Jean Michel Jarre: ‘Don’t forget that us creators are the smart part in a smart phone | MTP

by Helienne Lindvall

At this week’s Midem music conference in Cannes, France, I sat down with electronic music pioneer Jean Michel Jarre, whose career as an artist and composer is now in its fifth decade, having broken through internationally with his groundbreaking Oxygene album in 1976. Last year, he took over the presidency of CISAC, the global body for authors’ societies, after the previous president, Robin Gibb, passed away – and so his Midem “visionary talk” went under the headline Fair Share for Creators.


“We should never forget that in the smartphone, the smart part is us creators. If you get rid of music, images, videos, words and literature from the smartphone, you just have a simple phone that would be worth about $50. Let’s accept that there’s a lot of innovation in the smartphone, so let’s add $100 for this innovation – the remaining $300-$400 of the price should go to us.

So we should sit down and talk to all the telephone companies and computer companies selling hardware, the companies carrying the content on the internet, such as Facebook and Google. We need each other, so at the end of the day we have to find the right partnership. We are talking about a business partnership, not a tax, and this shouldn’t affect the consumer.”


One thought on “Jean Michel Jarre: ‘Don’t forget that us creators are the smart part in a smart phone | MTP

  1. My business partner, legendary producer Rupert Hine, was at this conference this past week and I believe was on a panel. We’re working on a non-profit solution here in the UK (which will eventually be a global solution) to add a new revenue stream to the music industry that changes how we perceive copyright and bridges the widening gap between rights holders and rights users…that gap being infringement. This is a partnership between not only tech companies, but creators, and users as well. You’ll hear about our project soon…but…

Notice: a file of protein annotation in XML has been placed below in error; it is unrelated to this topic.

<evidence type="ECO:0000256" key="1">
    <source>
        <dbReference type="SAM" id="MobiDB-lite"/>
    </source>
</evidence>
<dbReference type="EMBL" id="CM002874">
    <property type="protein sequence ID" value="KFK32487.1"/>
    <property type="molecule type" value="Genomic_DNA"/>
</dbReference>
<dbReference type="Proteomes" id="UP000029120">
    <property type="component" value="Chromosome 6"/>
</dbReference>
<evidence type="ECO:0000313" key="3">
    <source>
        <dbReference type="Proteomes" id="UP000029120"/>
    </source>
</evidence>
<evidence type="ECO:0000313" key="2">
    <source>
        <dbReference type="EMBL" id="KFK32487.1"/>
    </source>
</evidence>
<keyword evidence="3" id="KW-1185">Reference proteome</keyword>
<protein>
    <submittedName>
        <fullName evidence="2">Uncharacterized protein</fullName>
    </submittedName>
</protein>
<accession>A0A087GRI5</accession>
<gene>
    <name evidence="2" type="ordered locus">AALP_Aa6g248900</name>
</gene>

…what it comes down to is that the reason there is a vibrant tech industry…is because a lot has been built on the backs of creators via infringement without a clear mechanism to compensate them. It’s very easy to postulate the argument saying that music or media can’t survive without technology and the tech titans…but without the music or media…it would be a very empty web. I would postulate that the majority of everything we see or do online is directly connected to a work of copyright. Time to start waking up to the reality that we’re on a declining slope of revenue which will in time damage the quality and availability of content we currently take for granted.

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